Crown Bees Teams with Watts Leafcutters to Offer Gardeners Summer Bee Pollinator

Gardeners can increase yard and garden bounty by adding Leafcutter bees in July to pollinate summer veggies like melons, legumes and flowers. The Crown Bees and Watts alliance makes it simple by using the gardener’s spring mason bee house, then adding smaller holes or trays and Leafcutter bees for summer crops and flower pollination.

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Leafcutter pollinates fruits and veggies

Gardeners can now buy gentle Leafcutter bees from Crown Bees for efficient pollination of summer fruits, veggies and plants.

Woodinville, WA (PRWEB) June 19, 2013

Crown Bees, http://www.crownbees.com, has teamed with Watts Leafcutter Bees to offer gardeners an efficient, gentle bee to pollinate summer plant and vegetable blooms from July through August. Adding the summer Leafcutter allows Crown Bees to meet customer needs for both spring and summer garden pollination. While from different bee families, both bees are solitary, gentle and more efficient pollinators than the declining honey bee.

Dave Hunter, Crown Bees’ owner, explained, “Our customers create diverse gardens with crop and flowers blooms in both the spring and summer months. In order to meet their summer needs, we sought a bee that complements our popular Blue Orchard, a spring mason bee pollinator. We chose a superior supplier with Watts Leafcutter Bees. They have been raising Leafcutter bees for two generations, and share Crown Bees commitment to produce high quality bees.”

Jim Watts, owner of Watts Leafcutter Bees, stated, “My father started our Leafcutter business to pollinate farmers’ alfalfa seeds, and I grew up taking care of our bees in the fields. We are pleased to be a strategic partner with Crown Bees, and introduce gardeners to the Leafcutter, a busy bee that is not finicky about which plants to pollinate.”

Leafcutters are great pollinators of legume (like peas), onions, canola, carrots, and melons, and just about any summer flowering plant. This bee gets its name from collecting and chewing leaf fragments to line the nest for egg laying. Gardeners can identify their bite size activity by the distinctive semicircle cut in the leaf at about 3/4 inch in diameter from the leaf’s edge.

Hunter pointed out, “This cutting does not seriously damage the plant. It is a harmless way for a hardworking mother to protect her young within a green cocoon.” Like the spring mason bee, Leafcutters build their cavity nests in soft, rotted wood, but do not damage homes or other wooden structures.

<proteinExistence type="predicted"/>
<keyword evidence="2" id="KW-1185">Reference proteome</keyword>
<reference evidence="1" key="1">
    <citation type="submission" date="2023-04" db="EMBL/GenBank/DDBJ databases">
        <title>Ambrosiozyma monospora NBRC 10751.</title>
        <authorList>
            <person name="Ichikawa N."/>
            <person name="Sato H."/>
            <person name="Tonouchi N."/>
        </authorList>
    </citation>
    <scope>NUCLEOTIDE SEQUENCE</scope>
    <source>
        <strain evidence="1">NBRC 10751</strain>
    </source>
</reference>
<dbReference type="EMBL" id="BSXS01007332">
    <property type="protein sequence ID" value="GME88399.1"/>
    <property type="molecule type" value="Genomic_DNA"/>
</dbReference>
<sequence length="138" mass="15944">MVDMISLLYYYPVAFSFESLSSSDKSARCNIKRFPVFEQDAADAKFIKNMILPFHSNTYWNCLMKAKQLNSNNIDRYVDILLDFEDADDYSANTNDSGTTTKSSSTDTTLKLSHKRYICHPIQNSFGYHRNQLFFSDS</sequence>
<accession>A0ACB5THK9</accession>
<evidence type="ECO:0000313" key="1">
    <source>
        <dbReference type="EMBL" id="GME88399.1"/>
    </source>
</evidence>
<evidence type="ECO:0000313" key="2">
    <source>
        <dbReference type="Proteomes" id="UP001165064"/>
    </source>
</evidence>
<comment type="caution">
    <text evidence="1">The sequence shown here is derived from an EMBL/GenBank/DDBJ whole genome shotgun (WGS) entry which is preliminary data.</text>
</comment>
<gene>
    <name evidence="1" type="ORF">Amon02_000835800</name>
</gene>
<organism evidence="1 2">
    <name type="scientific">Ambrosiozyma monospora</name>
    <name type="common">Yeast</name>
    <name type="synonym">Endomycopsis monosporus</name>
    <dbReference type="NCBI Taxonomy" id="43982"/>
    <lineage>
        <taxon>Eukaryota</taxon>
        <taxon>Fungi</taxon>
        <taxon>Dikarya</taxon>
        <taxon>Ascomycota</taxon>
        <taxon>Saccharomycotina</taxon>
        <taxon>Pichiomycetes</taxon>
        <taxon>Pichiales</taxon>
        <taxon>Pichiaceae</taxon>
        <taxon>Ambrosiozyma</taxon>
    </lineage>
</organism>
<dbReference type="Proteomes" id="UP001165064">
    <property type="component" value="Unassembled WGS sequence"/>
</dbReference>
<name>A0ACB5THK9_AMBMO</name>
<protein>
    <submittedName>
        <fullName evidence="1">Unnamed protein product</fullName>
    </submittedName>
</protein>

Bee Timeshare Saves Gardeners Money

“Adding Leafcutters is also economical,” Hunter said. “Your leafcutter is busy and will quickly take up residence in your abandoned spring mason bee house. Think of your bee house as a timeshare used by seasonal native bees. Just replace the tubes or trays with smaller holes to accommodate the tiny Leafcutter bee,” he said.

He stressed, “Do not use harmful plastic drinking straws or drilled blocks of wood. These can trap the eggs, and prevent harvesting for next season. Bee-safe houses help ensure sustainable growth for the bee population.”

Leafcutters are about 2/3 the size of a honey bee so they nest in smaller holes. This non-aggressive solitary bee can do the work of 20 honey bees, for a 1:20 ratio, according to the ARS Bee Biology and Systematics Laboratory.

Visit the Crown Bees website to learn more about Leafcutters. Order bees and products by June for optimal summer pollination.

About Crown Bees

Crown Bees, founded in 2008 in Woodinville WA, is a leading native bee pollination company engaged in developing and marketing solitary bees and bee-safe products. Serving the retail and commercial markets, its focus is supplementing the declining honey bee with efficient, gentle mason bees and other solitary bees for food pollination. The Company develops and field tests bee-safe products, is a member of the Orchard Bee Association, and advisor to scientific researchers focused on wild bee identification and developing pollination management practices and ethics. This includes ASPIRE, an offshoot of the Specialty Crop Research Initiative (SCRI) sponsored by the USDA. Crown Bees products are sold in the USA, Canada and Europe.


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